Monday, February 20, 2012
D52 - Week 8 - Make Mine Music
There's a disclaimer at the beginning of the DVD of Make Mine Music that we watched which mentions that it has been edited for content. It turns out that an entire 7-minute segment called The Martins and the Coys was cut. If one watches Make Mine Music without seeing that short, does it still count as having watched Make Mine Music? How does that work canonically? Having just watched it illegitimately on YouTube...I wasn't missing much. The Wikipedia entry says that it was cut due to comic gunplay, but I imagine the hillbilly stereotypin' and spousal abuse wasn't looked on too well either.
Blue Bayou one-word review: Boring.
All the Cats Join In: Was anyone else disappointed that this didn't feature felines? And when you think of jazz music, what comes to mind? White kids, right? Animation-wise, I've gotta admire it. I'm a sucker for cartoon characters being drawn by and interacting with cartoon pencils (and the erasers of those pencils). It's fun and has a great energy to it (though I guess anything would seem fun and energetic after Blue Bayou). But in terms of humor, it certainly shows how much comic sensibilities can change over many decades. Whereas the sight of a teenage boy dancing with his girl holding her upside-down as if she's a mop might have been funny at the time, now it's just plain baffling.
Without You one-word review: Depressing.
Casey at the Bat one-sentence review: Oh, why can't real life baseball be as fun to watch as cartoon baseball?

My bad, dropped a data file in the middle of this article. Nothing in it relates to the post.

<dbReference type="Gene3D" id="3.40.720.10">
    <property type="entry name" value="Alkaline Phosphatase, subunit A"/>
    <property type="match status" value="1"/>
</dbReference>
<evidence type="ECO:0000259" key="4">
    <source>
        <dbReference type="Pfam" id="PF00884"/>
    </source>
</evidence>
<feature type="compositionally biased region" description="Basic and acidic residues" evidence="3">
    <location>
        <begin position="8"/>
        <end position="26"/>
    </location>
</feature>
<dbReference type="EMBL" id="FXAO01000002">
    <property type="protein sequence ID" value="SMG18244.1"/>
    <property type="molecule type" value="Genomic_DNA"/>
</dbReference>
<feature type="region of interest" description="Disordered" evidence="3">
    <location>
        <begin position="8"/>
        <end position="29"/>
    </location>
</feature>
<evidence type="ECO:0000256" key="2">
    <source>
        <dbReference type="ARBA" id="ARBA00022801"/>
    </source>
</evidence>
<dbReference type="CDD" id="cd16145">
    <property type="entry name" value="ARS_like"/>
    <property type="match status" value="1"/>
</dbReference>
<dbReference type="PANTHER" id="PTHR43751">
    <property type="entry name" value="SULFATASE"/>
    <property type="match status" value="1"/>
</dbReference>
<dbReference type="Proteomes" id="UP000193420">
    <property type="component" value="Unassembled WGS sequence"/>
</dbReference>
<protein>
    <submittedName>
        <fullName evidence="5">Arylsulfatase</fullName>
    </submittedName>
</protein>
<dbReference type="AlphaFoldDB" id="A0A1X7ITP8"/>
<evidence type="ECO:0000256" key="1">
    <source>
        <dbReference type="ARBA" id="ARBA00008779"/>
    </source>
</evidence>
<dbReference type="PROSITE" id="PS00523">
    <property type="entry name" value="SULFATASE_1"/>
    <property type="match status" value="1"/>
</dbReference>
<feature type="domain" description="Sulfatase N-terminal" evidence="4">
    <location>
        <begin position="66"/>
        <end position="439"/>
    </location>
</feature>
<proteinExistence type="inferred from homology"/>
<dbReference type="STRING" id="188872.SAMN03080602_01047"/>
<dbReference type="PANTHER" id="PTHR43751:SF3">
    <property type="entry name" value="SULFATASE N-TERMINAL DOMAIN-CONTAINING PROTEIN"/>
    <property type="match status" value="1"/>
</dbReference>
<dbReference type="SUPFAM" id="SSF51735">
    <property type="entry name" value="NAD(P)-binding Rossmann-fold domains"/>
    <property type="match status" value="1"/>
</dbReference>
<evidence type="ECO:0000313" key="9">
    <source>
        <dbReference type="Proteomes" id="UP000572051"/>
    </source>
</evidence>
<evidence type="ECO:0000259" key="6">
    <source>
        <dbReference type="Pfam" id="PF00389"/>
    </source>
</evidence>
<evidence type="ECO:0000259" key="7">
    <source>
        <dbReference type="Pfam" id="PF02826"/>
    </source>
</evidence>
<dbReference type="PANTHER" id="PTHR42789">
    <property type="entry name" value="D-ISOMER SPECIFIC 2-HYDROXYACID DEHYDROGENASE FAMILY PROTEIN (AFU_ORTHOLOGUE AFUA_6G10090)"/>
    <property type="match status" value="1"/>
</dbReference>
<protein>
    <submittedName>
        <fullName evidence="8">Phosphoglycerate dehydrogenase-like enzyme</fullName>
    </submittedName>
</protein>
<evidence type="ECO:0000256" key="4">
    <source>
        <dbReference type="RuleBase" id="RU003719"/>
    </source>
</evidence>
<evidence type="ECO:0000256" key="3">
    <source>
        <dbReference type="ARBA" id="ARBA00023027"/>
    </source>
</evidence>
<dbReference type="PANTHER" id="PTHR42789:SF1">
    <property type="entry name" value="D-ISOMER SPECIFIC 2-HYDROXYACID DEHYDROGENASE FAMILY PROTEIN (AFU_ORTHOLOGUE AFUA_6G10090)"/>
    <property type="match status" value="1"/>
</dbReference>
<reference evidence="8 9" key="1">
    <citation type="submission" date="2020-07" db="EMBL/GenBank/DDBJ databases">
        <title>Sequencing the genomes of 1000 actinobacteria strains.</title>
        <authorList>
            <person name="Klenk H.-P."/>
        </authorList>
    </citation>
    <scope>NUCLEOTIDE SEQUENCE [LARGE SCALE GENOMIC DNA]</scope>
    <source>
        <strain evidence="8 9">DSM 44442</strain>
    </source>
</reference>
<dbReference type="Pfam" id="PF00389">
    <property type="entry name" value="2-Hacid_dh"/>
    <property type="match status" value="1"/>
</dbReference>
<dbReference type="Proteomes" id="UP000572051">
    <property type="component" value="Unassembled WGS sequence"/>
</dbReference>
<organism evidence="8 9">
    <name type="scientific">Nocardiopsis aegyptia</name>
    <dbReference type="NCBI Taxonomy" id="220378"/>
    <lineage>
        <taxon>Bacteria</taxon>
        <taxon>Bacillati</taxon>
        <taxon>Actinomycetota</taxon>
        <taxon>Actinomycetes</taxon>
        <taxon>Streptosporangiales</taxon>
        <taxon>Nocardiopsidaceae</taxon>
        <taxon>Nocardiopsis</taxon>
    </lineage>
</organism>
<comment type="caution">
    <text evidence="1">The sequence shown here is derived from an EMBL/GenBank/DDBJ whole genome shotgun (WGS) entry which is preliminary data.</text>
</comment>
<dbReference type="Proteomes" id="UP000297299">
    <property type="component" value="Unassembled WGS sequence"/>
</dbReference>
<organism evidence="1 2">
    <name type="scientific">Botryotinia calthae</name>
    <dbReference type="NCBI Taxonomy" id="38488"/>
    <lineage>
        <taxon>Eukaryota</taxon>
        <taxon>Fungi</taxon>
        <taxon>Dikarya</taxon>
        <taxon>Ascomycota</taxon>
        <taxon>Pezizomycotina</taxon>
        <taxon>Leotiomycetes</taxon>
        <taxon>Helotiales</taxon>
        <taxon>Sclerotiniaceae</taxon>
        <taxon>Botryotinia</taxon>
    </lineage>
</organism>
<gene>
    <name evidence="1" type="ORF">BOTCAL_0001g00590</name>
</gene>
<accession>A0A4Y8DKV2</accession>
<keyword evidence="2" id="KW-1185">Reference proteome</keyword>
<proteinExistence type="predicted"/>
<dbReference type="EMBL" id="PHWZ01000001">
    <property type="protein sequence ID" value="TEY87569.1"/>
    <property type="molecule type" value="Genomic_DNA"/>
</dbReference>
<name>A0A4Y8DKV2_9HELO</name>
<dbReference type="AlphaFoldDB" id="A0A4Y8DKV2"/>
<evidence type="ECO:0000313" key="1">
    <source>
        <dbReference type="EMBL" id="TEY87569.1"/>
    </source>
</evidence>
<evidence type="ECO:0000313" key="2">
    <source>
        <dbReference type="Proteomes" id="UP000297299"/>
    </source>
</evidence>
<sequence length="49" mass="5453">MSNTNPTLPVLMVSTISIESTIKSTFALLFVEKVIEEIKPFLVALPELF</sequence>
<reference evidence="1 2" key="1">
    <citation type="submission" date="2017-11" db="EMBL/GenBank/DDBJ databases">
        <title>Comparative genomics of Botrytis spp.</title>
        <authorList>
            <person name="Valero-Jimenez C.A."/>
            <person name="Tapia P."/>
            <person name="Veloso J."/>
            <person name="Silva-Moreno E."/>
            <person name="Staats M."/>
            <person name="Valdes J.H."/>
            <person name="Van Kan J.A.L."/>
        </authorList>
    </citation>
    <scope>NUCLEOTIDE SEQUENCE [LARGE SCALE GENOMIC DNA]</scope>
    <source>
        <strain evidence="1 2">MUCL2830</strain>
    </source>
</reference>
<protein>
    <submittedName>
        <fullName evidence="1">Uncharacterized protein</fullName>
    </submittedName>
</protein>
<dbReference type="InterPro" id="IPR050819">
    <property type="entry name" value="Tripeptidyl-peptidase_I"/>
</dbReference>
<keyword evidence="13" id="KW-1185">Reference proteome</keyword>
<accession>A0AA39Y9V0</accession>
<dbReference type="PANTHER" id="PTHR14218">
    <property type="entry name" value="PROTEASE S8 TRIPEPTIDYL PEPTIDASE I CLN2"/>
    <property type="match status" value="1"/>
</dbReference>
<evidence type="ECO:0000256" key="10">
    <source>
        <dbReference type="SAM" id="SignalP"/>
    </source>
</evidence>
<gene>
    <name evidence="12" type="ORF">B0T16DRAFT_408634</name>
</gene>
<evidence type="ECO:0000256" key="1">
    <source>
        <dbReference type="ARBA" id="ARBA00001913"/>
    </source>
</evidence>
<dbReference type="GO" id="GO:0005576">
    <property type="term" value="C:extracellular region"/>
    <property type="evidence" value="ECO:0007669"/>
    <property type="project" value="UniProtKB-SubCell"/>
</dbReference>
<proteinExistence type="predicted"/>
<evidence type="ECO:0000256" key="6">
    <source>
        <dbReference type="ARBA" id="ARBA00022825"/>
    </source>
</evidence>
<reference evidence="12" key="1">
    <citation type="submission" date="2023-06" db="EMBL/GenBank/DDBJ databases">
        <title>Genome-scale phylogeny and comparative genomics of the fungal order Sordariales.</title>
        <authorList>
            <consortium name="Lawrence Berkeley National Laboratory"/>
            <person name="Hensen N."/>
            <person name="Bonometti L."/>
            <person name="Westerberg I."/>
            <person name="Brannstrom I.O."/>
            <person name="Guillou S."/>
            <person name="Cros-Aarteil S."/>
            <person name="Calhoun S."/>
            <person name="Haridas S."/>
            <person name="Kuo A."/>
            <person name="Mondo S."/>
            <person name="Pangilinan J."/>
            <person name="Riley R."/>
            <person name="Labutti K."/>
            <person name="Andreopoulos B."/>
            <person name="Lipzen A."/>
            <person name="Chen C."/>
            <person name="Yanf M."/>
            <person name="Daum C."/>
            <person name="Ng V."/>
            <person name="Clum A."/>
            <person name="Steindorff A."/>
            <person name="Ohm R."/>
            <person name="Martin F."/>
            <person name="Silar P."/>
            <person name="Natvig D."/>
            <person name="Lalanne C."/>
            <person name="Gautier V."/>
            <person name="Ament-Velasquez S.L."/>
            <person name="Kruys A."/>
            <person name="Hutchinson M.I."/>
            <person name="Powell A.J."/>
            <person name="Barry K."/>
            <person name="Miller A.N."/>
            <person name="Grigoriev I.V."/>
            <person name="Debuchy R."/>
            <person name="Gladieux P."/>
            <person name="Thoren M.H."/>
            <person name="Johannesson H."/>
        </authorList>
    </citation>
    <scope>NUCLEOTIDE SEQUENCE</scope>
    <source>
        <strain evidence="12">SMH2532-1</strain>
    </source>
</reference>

Two Silhouettes one-word review: Nice.
Peter and the Wolf: I can't help but wonder if putting this to moving images defeated the purpose of the piece itself. I thought the whole point was to use the sounds of each instrument to visualize the action in your mind? As I watch the cartoon after time I find myself paying more attention to the animation and absent-mindedly ignoring the instrument-character associations. I think I rather prefer experiencing Peter and the Wolf with just my mind's eye. Even if now I find it hard to not imagine them all in that Disney style.
After You've Gone one-word review: Neat!
Johnny Fedora and Alice Blue Bonnet: Near the end of this short, when (SPOILER ALERT?) scissors are taken to Johnny Fedora to create ear holes, I find myself thinking, "AAH! Doesn't that hurt?!" Then it occurs to me. I'm sympathizing with a cartoon hat. It's weird how I care more about this fedora than any of the human or animal characters in the rest of the feature (yes, even Peter). Maybe it's because it's a non-human-or-animal. For a moment I think, "What if the hats I've worn throughout my life had feelings? Have I mistreated them so badly? I'm so sorry if I have!" Then, again, I realize how incredibly silly that is. Still, the story is charming and the song is great. It's easily, as far as I care anyway, the best reason to watch Make Mine Music. It should've been the very last short of the set, to leave you with that ooey-gooey happy feeling. Instead, there's The Whale Who Wanted to Sing at the Met. It's funny how I remember this one. I'd seen it twice (the second time as recently as last year, I reckon), and I remembered full well that Willie (spoiler alert...) dies at the end, but I thought that he dies after getting to live out his dream career. What a bummer that it only happens through a fantasy sequence. It's not sad just that he dies, but that he dies without ever getting to sing at the met. And how disappointing that there's no follow-through on the set-up of the title itself. Imagine if you watched a movie called, I don't know, The Search For the Golden Orb, but they never actually find the golden orb. Also, another example of the comedic change of the times: Willie's separate vibrating uvulas were possibly funny then. But now... more unsettling. Wouldn't you agree?